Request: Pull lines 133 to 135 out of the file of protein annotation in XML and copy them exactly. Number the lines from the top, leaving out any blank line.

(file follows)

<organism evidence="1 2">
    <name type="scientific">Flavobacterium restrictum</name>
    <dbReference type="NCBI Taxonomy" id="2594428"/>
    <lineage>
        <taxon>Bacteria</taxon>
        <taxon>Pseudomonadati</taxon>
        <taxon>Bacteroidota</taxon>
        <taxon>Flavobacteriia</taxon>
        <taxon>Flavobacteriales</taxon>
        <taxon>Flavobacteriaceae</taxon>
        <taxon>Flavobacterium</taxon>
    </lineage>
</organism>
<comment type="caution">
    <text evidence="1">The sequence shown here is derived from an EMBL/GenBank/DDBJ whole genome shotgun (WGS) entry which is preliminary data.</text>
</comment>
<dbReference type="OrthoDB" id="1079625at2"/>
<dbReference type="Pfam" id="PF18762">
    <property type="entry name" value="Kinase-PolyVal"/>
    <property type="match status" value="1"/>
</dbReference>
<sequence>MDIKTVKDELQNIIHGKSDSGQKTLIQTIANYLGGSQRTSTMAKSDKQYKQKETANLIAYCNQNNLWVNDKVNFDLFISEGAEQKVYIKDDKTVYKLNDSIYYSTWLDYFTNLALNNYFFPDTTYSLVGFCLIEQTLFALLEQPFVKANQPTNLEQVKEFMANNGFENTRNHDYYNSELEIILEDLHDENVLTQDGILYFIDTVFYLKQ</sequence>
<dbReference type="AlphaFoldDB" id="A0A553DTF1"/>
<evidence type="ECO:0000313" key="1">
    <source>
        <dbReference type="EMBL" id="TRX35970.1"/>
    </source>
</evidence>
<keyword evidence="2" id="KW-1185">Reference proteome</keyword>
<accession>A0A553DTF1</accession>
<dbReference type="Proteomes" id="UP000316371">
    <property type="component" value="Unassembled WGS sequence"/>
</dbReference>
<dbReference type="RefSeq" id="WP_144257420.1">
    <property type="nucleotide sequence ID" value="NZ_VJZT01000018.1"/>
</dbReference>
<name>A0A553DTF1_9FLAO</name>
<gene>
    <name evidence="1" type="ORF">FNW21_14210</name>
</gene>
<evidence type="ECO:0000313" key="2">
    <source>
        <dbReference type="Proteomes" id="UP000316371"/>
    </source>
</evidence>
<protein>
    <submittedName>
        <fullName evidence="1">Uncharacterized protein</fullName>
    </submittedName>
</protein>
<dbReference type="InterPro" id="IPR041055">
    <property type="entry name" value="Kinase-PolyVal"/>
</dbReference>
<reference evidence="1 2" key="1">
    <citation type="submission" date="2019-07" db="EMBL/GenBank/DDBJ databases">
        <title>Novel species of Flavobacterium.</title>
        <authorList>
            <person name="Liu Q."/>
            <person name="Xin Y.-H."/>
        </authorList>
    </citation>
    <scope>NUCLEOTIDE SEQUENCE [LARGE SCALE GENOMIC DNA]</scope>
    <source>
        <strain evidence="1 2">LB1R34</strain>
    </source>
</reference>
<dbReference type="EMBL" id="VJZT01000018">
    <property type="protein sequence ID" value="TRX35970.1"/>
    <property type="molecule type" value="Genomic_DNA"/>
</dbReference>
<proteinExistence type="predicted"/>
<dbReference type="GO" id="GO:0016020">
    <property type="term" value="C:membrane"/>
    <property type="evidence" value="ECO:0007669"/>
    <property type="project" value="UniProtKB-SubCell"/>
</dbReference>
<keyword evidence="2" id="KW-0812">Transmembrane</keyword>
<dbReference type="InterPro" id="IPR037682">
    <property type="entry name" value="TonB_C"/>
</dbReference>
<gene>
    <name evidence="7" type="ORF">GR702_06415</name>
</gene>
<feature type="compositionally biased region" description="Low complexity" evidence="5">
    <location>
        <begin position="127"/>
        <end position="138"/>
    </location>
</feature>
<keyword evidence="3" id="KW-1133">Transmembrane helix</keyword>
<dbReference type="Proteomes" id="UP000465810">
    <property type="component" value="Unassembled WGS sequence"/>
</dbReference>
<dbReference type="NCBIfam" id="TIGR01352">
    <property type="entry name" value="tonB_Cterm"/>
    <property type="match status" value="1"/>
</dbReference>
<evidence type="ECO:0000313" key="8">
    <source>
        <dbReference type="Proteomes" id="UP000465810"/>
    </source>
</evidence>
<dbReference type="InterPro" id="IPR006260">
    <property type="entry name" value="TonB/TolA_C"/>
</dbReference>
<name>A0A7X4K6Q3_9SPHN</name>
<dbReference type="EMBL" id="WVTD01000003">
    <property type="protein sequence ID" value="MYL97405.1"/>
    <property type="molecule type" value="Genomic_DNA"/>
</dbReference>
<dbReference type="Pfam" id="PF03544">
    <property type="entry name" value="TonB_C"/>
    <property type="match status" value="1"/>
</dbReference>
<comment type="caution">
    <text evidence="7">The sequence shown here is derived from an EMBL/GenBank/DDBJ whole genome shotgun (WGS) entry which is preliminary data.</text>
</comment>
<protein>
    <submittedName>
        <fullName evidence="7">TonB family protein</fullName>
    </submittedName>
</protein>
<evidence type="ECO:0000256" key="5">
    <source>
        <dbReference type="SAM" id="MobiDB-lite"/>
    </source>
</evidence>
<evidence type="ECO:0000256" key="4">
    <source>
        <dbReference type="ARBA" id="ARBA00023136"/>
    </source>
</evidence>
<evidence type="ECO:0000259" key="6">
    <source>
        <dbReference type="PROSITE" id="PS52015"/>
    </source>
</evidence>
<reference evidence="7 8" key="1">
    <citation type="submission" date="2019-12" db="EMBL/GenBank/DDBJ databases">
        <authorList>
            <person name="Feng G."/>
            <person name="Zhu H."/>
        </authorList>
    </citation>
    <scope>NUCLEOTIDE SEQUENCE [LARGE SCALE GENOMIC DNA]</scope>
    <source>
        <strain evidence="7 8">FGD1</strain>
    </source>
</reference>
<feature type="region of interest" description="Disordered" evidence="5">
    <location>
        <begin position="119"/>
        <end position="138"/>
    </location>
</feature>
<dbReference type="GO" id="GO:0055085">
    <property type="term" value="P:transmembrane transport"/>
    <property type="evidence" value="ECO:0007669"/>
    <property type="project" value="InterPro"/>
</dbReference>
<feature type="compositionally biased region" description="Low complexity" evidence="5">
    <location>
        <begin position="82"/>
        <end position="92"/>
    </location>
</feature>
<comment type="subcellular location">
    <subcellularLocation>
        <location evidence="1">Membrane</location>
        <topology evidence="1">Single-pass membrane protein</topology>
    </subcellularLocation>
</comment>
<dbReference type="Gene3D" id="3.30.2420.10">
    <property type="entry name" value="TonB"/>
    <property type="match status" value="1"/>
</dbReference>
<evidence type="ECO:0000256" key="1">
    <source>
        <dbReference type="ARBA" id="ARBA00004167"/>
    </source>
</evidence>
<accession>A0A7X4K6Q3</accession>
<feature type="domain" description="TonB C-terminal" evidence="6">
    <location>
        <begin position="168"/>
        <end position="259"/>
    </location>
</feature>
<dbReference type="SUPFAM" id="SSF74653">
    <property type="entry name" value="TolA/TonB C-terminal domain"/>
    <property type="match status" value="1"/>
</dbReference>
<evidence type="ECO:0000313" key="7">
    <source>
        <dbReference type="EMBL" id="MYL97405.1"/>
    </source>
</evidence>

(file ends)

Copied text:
<evidence type="ECO:0000259" key="6">
    <source>
        <dbReference type="PROSITE" id="PS52015"/>